Learning to See: To Look or Look Away

Part 1: Obese People

My dad always had a thing about obese people when I was growing up–and as a family of genetically thin people, they were easy to gawk at and make fun of from a safe distance. Fortunately, my mother spoke up about how distasteful she considered these reactions to the strangers across the food court, the parking lot, etc. Usually Mom would remark that such individuals often have genetic or other less-than-controllable situations underlying their weight–while my dad would observe that since no-one was born that big they ate their way to that size, obviously doing this to themselves through what could only be spectacular ignorance or lack of discipline. I would often laugh with him but later nod thoughtfully to my mother’s critiques. In either moment, the most important rule was “don’t stare.”

Part 2: Homeless People

Around the time I started to ponder these things somewhat critically, I also started at a privileged Catholic high school which was located in a rough part of downtown by historical accident. Students made jokes about prostitutes roaming our campus at night, we were regularly panhandled going to and from the parking lots, and in a move which Pope Francis would certainly have discouraged, the administration removed the outdoor benches to keep the homeless from sleeping in our plaza. I did find the homeless particularly unnerving. I had a good friend with a phobia for the “hobos” the way other people are afraid of spiders who told spooky tales of close encounters. It was hard not to stare at them from the car on the way to school, even though staring is rude.

Thanks to my spirituality and the repeated and emotionally conflicting encounters with the obese and the homeless, I eventually devised a new response when tempted to gawk or comment about an outsider to a fellow person of privilege. I would silently pray: “Thank you God for this beautiful person you made.” Disfigured, disabled, dirty, or otherwise jarring people became a constant challenge for me to recognize their humanity, and sometimes pause for additional prayers. “Please protect this woman at the street corner and help her see that she is beautiful.” “Please guide this man toward whatever help he needs from the neighborhood’s social services.”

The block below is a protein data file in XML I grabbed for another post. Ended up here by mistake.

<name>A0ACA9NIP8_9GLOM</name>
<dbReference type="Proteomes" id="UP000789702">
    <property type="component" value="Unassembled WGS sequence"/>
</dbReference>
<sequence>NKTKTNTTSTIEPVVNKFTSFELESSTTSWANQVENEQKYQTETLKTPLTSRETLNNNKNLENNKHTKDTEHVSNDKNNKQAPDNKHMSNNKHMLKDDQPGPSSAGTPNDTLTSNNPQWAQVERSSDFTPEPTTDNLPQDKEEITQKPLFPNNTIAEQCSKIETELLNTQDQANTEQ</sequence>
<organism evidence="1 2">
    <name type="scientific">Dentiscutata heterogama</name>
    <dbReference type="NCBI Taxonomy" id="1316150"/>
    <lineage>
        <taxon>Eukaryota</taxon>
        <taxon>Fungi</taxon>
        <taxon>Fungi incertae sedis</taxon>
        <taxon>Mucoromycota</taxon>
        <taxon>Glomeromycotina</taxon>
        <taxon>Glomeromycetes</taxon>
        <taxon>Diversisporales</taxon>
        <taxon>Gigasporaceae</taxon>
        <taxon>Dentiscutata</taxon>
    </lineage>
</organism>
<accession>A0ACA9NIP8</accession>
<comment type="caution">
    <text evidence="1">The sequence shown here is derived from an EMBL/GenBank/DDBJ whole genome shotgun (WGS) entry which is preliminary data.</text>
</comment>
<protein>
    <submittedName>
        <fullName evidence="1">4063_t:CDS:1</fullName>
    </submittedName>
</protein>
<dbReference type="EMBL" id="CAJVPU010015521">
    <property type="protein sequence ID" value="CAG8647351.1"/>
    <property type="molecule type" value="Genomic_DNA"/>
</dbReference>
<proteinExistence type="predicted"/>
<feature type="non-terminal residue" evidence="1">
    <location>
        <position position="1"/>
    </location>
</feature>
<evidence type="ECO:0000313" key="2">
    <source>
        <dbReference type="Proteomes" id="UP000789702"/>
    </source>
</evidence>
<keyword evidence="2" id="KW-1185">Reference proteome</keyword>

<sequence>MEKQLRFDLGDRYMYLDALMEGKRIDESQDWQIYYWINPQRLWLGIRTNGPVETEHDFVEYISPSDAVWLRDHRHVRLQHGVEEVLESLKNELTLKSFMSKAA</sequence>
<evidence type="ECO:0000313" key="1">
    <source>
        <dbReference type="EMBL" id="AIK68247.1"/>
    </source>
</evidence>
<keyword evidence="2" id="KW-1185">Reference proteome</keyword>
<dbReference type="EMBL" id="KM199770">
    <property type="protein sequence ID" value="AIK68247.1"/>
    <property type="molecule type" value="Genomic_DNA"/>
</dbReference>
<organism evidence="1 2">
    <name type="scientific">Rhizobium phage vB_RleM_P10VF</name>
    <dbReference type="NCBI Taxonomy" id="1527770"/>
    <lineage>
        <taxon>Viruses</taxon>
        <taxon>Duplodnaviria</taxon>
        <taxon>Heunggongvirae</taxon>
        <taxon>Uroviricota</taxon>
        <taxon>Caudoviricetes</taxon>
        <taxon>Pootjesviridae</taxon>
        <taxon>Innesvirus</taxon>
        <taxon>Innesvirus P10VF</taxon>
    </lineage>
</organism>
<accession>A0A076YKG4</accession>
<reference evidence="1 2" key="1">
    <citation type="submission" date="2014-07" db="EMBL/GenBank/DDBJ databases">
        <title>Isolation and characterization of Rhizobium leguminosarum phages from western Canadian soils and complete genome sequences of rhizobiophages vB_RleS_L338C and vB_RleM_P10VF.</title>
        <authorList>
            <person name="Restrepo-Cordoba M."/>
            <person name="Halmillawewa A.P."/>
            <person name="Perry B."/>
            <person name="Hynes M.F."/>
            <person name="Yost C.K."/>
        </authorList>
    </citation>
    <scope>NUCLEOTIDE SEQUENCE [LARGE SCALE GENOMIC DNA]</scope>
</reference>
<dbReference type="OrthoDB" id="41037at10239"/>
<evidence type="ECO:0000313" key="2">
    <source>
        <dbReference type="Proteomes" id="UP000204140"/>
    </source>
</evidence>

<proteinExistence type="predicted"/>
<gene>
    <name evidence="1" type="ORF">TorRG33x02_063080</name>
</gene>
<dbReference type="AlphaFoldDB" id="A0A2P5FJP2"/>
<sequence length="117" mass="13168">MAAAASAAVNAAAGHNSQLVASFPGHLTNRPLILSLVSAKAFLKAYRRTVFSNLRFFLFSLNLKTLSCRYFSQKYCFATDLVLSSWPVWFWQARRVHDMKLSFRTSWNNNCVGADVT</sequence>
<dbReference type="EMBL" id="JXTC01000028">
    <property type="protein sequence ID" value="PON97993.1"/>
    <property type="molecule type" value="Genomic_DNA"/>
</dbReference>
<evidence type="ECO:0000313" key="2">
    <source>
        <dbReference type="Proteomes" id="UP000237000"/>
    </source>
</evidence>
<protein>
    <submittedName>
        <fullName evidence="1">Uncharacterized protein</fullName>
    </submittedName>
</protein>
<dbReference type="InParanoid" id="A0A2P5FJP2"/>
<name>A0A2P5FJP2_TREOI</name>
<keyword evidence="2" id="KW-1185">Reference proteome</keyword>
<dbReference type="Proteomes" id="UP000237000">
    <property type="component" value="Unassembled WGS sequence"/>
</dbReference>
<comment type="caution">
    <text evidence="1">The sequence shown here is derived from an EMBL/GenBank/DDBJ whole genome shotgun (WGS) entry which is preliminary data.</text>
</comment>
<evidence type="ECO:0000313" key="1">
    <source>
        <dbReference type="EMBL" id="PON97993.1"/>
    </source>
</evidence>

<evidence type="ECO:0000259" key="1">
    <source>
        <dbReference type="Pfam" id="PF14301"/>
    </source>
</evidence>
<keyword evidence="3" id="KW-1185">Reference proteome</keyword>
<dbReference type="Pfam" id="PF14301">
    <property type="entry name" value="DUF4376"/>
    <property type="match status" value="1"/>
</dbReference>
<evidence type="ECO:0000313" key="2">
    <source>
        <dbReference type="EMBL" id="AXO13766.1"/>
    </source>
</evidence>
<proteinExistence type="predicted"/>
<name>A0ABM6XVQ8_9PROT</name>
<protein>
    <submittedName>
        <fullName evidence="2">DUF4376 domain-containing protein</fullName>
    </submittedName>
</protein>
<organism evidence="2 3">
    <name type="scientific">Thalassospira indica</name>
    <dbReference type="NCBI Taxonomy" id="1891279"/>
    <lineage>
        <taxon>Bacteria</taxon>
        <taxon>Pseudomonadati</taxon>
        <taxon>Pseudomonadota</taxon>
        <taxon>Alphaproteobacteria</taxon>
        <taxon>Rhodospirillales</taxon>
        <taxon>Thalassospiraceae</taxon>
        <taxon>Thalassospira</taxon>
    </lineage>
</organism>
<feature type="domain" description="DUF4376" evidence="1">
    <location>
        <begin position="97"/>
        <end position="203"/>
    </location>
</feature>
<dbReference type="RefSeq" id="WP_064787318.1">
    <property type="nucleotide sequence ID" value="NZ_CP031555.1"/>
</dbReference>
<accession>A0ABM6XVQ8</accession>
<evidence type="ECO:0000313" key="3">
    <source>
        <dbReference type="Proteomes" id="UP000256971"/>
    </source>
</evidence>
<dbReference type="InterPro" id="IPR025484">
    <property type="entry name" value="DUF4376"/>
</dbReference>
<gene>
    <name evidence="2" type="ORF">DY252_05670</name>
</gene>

Only as I write now am I recognizing that the appropriate next step toward imitating the gaze of Christ on such people be working harder to answer those prayers with my own actions and outreach. Regardless, the power of looking with new eyes became wildly greater than looking away.

Part 3: Those Tempting Women

From 5th or 6th grade on, we Catholic schoolboys were told to “bounce” our eyes away from inappropriate imagery–like the lingerie section of Macy’s Sunday ads, or under-dressed beach-goers.* But our married male role-models who gave talks about such things took it for granted that we would, should, and could nonetheless appreciate the beauty God had given to our female counterparts in some abstract and less flesh-baring way. These brave volunteers had been attracted to their wives at first glance, but in a way that they appreciated or requested women covering themselves more modestly (in a way that meets ridicule in mainstream company today). “Appreciate but respect; look, but don’t look,” they advised us with tortured, indirect examples that surely escaped the majority of their audience… let alone us gay kids who were thoroughly overlooked. I assumed I was simply virtuous in my instinctive rejection of vulgar ideation about women’s bodies. But I kept on guard.